It only appends records - or it performs updates too, just as the users are doing?
30-40 concurrent users and a mass update or rows really is pushing things.

Obviously - how sound is your structure.  To support more users - you need that much better and efficient a data structure.
Small tables - large numbers of records.  (3500 - 5000 ain't a whole lot really).
Good and appropriate index use? (Lots of indexes will harm your update time and therefore concurrency.  Reading shouldn't be corrupting your database).
Are you implementing row level locking?  Table could yield better results ironically.
Have you considered padding your records to fill data pages to simulate row level locking?
Going unbound could help with that (Scott will be able to help you all you need in discussing that if memory serves he's a big fan of unbound Access apps).
WIthout seeing the application it's hard to offer definitive advice.
As I say - with it in hand on the network in use - it could be interesting to see.
Remotely it's hard to offer any nugget of inspiration though if that's what you're after.
Consider this old similar situation of Steve's a while back going from here http://www.experts-exchange.com/Microsoft/Development/MS_Access/Q_21755013.html through http://www.experts-exchange.com/Microsoft/Development/MS_Access/Q_22393835.html to http://www.experts-exchange.com/Microsoft/Development/MS_Access/Q_22433474.html
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by:Leigh Purvis
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lol for some reason I see I typed "Table" - but of course I meant "Page".
"Are you implementing row level locking?  Page could yield better results ironically"
I suppose if you wanted to lock tables instead you should get far less corruption ;-)
(Of course - with some less than happy users having to wait :-D)
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by:sweekes283
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I wouldn't consider it 'fun'...  It started out as a hacked together 3 day pilot, and has exploded over the last 3 months.  Though thankfully they accept that errors are going to occur, I'm just trying to minimize it.

The import adds records and updates a datetime in existing records.  The users close records (boolean, datetime and string) or enter followup info (datetime and string).  The import doesn't touch anything the users touch.

Would splitting the two tables be beneficial or just slow things down further?

I hadn't thought to look into indexes, and I have no clue what locking is set to (presumably Access default).  

As for "Have you considered padding your records to fill data pages to simulate row level locking?"  I'm afraid I have no idea what that means.

I'll dive into the indexes and go through those links, and I'll toss up a new question for the unbound if I decide to pursue that.  Thanks!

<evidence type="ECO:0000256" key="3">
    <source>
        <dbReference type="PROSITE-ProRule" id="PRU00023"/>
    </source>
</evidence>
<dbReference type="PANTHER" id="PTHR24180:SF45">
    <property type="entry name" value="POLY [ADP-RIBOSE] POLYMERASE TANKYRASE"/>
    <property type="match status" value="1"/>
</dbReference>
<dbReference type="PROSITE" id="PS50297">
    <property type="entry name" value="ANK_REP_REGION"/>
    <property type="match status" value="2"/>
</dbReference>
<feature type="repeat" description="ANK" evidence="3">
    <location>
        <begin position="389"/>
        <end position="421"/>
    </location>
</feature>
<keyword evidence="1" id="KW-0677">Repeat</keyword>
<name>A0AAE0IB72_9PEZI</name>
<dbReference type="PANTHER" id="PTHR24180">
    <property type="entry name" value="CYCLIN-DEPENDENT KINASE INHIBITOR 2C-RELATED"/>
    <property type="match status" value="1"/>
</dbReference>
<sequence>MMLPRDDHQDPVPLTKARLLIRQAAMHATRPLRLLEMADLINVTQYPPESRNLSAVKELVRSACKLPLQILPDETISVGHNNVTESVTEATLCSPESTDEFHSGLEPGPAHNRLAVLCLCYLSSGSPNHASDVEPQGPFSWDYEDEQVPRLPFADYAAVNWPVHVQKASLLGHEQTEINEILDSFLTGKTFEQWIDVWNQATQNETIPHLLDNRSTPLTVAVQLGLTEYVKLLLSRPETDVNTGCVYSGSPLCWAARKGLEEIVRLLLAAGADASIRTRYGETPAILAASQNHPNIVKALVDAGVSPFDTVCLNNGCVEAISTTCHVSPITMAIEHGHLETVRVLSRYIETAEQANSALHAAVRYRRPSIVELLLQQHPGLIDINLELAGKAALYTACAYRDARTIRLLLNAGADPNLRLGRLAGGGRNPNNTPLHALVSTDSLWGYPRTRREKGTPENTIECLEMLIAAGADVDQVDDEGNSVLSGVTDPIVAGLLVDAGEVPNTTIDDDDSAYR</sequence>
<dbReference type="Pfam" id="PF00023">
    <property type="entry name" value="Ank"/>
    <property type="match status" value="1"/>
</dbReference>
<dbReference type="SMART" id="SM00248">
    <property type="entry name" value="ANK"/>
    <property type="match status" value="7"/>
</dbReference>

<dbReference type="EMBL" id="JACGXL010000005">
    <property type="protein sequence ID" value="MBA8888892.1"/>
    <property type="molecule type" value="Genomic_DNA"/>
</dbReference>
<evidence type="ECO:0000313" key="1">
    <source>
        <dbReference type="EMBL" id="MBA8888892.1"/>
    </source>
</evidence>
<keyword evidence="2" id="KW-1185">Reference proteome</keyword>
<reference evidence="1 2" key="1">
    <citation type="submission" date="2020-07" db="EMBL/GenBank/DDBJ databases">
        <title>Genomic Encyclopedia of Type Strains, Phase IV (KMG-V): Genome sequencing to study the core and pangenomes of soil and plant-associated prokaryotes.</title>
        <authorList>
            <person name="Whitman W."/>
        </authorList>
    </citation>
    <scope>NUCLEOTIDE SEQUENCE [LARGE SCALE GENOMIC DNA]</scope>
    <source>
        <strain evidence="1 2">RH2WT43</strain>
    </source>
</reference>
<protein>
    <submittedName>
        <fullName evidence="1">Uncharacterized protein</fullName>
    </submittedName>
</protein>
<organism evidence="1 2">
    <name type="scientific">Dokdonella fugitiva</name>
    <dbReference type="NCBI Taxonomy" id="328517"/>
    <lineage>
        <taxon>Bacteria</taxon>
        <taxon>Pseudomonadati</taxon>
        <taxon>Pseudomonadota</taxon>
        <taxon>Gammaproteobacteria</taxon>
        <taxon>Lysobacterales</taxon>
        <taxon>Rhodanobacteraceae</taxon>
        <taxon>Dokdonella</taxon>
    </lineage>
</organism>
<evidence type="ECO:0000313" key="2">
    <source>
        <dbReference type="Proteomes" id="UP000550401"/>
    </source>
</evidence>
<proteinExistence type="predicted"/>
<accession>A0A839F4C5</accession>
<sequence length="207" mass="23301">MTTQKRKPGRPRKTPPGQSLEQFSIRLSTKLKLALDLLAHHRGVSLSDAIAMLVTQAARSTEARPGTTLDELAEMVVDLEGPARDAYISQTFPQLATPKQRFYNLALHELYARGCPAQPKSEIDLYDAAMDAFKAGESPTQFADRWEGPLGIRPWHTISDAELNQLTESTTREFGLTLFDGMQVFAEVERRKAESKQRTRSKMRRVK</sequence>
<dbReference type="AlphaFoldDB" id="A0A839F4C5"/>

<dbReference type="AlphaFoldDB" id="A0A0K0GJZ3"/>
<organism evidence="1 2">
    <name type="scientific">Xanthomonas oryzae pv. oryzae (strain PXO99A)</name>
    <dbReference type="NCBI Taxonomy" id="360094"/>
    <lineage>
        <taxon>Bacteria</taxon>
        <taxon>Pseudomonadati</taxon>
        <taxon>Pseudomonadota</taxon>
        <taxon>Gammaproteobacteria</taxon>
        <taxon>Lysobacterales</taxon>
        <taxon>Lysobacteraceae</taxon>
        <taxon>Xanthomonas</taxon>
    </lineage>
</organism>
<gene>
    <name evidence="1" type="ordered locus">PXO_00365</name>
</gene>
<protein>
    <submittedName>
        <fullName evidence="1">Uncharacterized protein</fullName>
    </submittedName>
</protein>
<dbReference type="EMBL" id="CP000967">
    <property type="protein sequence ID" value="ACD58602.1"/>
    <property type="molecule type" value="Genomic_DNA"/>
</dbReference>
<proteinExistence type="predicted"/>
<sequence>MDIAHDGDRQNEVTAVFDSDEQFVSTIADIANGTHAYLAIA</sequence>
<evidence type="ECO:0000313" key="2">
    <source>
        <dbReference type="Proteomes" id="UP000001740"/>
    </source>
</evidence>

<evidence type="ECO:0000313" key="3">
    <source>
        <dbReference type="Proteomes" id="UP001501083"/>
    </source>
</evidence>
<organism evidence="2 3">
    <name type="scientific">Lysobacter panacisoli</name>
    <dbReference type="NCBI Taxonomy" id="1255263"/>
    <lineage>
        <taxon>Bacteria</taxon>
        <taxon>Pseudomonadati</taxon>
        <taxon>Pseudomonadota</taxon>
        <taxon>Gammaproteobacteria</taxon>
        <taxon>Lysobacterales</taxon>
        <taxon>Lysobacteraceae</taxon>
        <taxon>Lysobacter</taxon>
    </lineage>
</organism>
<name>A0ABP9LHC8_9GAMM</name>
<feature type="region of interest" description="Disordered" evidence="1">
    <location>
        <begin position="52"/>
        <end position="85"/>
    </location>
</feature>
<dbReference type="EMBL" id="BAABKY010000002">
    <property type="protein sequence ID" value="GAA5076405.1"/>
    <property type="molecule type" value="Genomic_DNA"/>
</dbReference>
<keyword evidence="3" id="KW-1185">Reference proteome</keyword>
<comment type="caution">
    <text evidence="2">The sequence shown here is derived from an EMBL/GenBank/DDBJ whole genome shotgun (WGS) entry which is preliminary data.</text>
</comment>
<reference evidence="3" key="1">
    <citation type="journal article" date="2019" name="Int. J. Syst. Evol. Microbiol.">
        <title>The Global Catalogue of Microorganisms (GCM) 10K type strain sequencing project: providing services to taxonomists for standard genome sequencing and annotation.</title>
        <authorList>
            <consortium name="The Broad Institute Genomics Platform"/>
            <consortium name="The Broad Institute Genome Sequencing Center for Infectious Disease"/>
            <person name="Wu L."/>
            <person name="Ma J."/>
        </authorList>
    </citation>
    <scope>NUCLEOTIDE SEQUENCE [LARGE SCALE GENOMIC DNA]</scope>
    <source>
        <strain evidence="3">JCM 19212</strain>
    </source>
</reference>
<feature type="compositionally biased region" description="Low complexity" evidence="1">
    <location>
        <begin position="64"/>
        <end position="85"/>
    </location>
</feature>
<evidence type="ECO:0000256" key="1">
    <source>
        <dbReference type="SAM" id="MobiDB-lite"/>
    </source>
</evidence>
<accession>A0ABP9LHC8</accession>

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by:sweekes283
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I have a quick question I posted, if you make your way back to the post, but thanks for the help!  
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by:Leigh Purvis
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Well - one man's "fun" is another man's "hell" :-)
Locking is probably Page anyway.
You could try to force Row (but it would potentially not help and hasn't exactly been the great fix of issues it was likely intended to be).
Look for indexes - unecessary amounts of them in particular.  (Any relationships in your database?  Duplicate indexes should be ignored anyway really - but the decision making process by Jet could still slow things down)
Splitting the tables - do you mean into separate MDBs?  I don't see too much value in that.  The concurrency problems shouldn't be file but at the Page level.  (I imagine most users are accessing more than one table simultaneously anyway?)
That the mass import doesn't hit the same rows as the users doesn't mean that the db isn't attempting to use the same Pages.
New records get written to the end of the file (last and new pages) and if your user's records were also on that page - or just Index pages - then there would be conflict right there.
As for padding - it's a pretty simple concept that requires a bit of thought and code to implement.
If your records are bigger than half of a data page - then Jet can only possibly fit one record per page.  It's effectively page level locking.  It's just a question of padding our redundant fields in your table with data to accomplish this - based on the amount of data entered in the real data fields of your table.  (You're aiming at a 4K page - so over 2K is required.... ).
As I recall - Jim Dettman has offered some examples in the past of code to calculate for you.
To be fair - it's a fairly extreme method.  But - well, extreme situations.
See how you go with unbound if you decide to go that way.  FWIW there's a pretty simple unbound demo in the examples page linked to in my profile.